The Conspiracy Glitch

The brilliant quantum computing theorist Scott Aaronson just got an MIT job offer, and points us to a cartoon on conspiracy:

Conspiracy theories represent a known glitch in human reasoning.  The theories are of course occasionally true, but their truth is completely uncorrelated with the  believer’s certainty.  For some reason, sometimes when people think they’ve uncovered a lie, the raise confirmation bias to an art form.  They cut context away from facts and arguments and assemble them into reassuring litanies.  And over and over I’ve argued helplessly with smart people consumed by theories they were sure were irrefutable, theories that in the end proved complete fictions.

Passionately expressed, but it is really clear that people suffer more from overconfidence and confirmation bias in their beliefs about lies than in other beliefs?

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  • http://profile.typekey.com/halfinney/ Hal Finney

    I think you can at least generalize to a large spectrum of non-mainstream views. I’ve known smart people who believed in ESP, cold fusion, abiogenic oil, Drexlerian nanotech, non-HIV AIDS, Peak Oil catastrophism, and more. Most of them not only believe that the evidence on balance leans their way, but that the evidence is overwhelmingly in their favor and that the mainstream is being stubborn and close-minded. It shades into conspiracy but often doesn’t cross that line.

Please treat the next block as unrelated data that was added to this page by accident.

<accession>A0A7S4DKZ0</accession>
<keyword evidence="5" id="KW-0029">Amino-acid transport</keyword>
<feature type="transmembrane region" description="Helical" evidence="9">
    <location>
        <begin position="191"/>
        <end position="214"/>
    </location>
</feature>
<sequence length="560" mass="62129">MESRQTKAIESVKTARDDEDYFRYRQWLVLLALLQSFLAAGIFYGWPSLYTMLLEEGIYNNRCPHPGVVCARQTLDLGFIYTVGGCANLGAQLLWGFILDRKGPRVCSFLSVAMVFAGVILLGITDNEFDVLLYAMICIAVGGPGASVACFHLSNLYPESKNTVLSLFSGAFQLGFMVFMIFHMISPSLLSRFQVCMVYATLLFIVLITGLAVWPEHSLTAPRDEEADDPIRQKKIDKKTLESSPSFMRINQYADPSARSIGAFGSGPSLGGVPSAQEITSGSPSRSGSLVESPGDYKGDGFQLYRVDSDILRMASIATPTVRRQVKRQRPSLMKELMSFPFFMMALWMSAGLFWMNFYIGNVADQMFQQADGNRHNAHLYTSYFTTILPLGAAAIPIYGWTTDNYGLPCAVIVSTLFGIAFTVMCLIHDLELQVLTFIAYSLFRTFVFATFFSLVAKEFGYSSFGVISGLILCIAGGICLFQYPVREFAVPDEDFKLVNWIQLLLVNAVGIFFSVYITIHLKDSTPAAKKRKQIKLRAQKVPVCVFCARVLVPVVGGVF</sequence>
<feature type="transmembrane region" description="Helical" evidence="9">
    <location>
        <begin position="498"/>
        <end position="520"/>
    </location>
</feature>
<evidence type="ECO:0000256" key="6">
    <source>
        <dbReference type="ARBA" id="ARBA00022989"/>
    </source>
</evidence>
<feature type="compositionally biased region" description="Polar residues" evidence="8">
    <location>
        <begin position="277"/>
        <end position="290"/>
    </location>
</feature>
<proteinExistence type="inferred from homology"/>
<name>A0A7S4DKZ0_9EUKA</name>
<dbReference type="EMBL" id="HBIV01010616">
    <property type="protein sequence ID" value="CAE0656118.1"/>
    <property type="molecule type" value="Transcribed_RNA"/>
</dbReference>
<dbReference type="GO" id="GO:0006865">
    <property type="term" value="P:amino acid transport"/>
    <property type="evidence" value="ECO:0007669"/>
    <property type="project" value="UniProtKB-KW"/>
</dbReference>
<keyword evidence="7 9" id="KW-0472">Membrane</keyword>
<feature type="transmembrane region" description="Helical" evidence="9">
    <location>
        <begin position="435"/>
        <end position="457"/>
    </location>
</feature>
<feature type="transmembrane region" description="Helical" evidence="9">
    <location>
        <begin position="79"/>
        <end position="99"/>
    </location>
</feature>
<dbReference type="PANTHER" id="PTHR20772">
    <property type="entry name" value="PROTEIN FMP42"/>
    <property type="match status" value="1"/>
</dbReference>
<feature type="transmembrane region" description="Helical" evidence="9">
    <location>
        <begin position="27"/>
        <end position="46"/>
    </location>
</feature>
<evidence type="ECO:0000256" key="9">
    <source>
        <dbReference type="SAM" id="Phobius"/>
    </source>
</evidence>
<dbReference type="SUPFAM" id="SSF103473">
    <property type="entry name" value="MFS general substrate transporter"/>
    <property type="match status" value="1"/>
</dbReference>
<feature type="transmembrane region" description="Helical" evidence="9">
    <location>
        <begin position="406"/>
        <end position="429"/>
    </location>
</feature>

And of course the other side of the coin is that some conspiracy theories turn out to be rather plausible. Was there more than a lone gunman involved in Kennedy’s assassination? Congress found that it was likely, but it is still widely considered the canonical conspiracy theory.

  • http://profile.typekey.com/robinhanson/ Robin Hanson

    Hal, ESP, cold fusion, etc. are not theories about lies, so it seems you reject the lie bias theory proposed. Do you propose a “non-mainstream” bias, that we suffer more from confirmation bias when considering non-mainstream views?

  • http://profile.typekey.com/sentience/ Eliezer Yudkowsky

    There’s almost certainly a bias toward believing more strongly that which we have to argue with other people.

  • http://profile.typekey.com/robinhanson/ Robin Hanson

    Eliezer, do non-mainstream views make one have to argue more than mainstream views? If so, this would be a proposed cause of an anti-mainstream bias.

  • Douglas Knight

    My impression is that the evidence for ESP is extremely similar to the evidence that a minimum wage affects employment. I think the evidence for cold fusion and the effect of health care on health are pretty similar, too. Why does consensus respond differently?

  • _Felix

    Hey, I just thought of something. If faced with a liar in real life, acting confident and omniscient is a strategy for getting him to crack and reveal whatever tangled web he is concealing. So the same thing may apply with conspiracy theorists, who act intuitively as if anybody they speak to is part of the cover-up, or at least in denial.

    That’s one factor; another is that it is an art form, because conspiracy theories are (for some people) entertaining conversational fare, like ghost stories, best told under a veil of sincere belief.